City of Regina drinking water has high levels of chlorine byproduct, but don't worry yet ....
They’re a chemical byproduct of chlorine disinfection in drinking water, and they sound scarier than they really are — at least in low levels.
The accepted level, according to Health Canada, is 0.1 parts per million. Regina’s level in 2015 was 0.13. The city’s average over the past 10 years was 0.075.
“We have been running well below the limit in previous years,” said Pat Wilson, city director of water works.
“It is not a health concern at this time. The water is safe.”
University of Regina chemist Scott Murphy agreed the relatively low number is not worth worrying about at this time: If it were 10 or 100 parts per million, then maybe.
Trihalomethanes (THMs) happen as chlorine interacts with natural organics (like carbon) in the water source. The source Buffalo Pound Lake water has had more organics the past few years, said Wilson, due to higher-than-usual runoff and backups from the “fairly stagnant” Moose Jaw River.
The longer the chlorine is in the water, the more byproducts occur.
It will take a while before the average long-term exposure creeps up to worrisome levels, said Wilson. Anyway, the city is working to fix the problem.
One solution is changing the point where chlorine is added into the system: Right now, it’s added at the lake; water then travels to the Buffalo Pound Water Treatment Plant, then to the city. Adding chlorine at the plant would mean less time that chlorine is in the water.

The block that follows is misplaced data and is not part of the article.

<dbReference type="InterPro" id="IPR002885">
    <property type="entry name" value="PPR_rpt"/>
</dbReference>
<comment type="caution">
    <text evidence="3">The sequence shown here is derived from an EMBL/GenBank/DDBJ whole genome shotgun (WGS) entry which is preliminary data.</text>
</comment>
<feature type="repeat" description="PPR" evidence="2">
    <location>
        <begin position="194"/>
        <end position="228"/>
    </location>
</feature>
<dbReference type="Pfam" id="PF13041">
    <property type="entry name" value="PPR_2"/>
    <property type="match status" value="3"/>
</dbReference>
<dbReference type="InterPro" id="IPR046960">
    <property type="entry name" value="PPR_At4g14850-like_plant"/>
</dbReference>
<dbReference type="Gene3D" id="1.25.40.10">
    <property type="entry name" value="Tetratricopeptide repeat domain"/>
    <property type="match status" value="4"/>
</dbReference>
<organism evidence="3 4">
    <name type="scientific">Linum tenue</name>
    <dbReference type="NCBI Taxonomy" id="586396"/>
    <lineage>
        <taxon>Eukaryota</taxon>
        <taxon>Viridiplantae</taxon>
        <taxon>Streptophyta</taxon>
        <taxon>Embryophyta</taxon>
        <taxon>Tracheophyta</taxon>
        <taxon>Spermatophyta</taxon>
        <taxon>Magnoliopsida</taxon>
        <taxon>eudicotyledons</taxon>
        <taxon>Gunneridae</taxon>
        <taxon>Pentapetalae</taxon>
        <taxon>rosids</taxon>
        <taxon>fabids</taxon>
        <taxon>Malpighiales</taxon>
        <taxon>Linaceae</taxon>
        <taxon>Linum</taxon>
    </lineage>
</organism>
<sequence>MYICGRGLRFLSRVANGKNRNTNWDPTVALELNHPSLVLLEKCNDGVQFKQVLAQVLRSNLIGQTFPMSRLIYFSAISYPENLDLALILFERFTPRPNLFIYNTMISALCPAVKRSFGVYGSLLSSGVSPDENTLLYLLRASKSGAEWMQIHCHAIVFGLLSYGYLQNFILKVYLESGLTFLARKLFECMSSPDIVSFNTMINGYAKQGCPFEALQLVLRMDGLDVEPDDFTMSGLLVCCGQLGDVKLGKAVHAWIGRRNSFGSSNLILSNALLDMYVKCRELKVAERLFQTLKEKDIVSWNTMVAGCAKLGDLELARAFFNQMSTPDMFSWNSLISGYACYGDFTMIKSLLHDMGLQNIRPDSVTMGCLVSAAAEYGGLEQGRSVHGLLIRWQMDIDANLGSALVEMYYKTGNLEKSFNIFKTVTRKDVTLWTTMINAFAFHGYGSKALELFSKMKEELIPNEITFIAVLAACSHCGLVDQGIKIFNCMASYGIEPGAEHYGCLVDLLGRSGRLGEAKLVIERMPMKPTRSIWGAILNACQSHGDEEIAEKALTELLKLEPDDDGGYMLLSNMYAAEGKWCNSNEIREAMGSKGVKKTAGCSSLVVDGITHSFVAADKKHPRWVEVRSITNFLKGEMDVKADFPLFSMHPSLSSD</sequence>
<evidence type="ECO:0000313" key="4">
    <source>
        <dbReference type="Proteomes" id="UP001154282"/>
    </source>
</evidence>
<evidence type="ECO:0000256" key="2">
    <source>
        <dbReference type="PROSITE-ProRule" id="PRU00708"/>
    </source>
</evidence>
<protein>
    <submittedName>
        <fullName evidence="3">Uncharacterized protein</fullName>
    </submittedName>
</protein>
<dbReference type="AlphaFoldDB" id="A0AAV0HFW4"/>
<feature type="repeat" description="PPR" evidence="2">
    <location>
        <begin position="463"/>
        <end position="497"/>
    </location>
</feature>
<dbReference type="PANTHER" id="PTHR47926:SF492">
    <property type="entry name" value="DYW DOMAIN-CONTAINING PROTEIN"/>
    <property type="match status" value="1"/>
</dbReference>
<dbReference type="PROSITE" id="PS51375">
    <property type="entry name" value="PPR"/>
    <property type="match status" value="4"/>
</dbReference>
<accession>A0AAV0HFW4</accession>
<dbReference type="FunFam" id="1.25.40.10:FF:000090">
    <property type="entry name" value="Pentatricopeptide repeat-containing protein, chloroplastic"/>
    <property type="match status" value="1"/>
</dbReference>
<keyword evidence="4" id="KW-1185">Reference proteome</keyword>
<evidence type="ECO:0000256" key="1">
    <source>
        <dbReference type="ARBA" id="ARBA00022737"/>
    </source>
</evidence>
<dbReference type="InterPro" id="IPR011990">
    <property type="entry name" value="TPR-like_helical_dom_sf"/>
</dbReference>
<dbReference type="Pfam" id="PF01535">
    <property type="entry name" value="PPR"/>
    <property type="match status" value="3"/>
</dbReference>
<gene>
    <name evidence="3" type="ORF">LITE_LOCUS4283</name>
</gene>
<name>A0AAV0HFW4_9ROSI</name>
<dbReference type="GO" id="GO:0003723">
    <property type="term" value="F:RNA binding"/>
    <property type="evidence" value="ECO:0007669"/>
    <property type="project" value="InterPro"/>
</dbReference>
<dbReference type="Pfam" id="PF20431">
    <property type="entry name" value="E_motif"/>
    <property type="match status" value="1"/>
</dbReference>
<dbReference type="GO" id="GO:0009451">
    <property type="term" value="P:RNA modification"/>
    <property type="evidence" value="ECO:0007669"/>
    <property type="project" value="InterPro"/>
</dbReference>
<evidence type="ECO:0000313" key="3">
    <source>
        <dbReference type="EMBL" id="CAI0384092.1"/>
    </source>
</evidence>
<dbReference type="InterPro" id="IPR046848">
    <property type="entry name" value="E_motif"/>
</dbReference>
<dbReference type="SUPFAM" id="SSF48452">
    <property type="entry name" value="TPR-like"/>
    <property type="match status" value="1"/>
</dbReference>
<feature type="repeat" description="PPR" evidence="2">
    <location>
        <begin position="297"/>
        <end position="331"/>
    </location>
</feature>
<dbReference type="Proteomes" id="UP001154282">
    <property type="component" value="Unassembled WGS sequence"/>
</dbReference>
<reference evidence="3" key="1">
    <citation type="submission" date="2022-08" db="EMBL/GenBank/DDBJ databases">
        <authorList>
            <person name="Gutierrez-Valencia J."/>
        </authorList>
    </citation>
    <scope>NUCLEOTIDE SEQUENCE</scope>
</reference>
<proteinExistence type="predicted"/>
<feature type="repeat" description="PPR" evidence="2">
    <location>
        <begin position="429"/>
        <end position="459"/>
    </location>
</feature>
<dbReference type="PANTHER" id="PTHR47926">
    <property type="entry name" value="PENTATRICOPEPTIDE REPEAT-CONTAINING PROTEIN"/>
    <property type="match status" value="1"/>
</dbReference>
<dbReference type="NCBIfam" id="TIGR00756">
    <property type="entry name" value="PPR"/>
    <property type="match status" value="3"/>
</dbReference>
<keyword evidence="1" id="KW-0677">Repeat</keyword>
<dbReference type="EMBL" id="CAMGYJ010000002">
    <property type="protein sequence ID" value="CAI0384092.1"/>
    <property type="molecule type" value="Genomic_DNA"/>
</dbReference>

Another solution is changing the disinfection method, which Wilson says would be a fairly large capital investment.
But the ultimate solution is building a new treatment plant, which is being considered.
“(High THMs) certainly is connected” to the need for new infrastructure, said Wilson. “Some of the work that is currently on the long-term plan would resolve this issue.”
According to Health Canada, decades-long exposure to high THMs is linked to increased risk of bladder and colon cancer, as well as increased risk of miscarriage in pregnant women.
“We chlorinate in order to make sure that the water is safe to drink,” said Wilson. “If you don’t chlorinate the water, there’s a very high likelihood that people are going to get sick.”
The City of Regina tested 75 parameters set out by Health Canada. It will continue monthly monitoring of THM levels in the water.
If people are concerned about the levels, Wilson suggested running drinking water through a carbon-filter pitcher.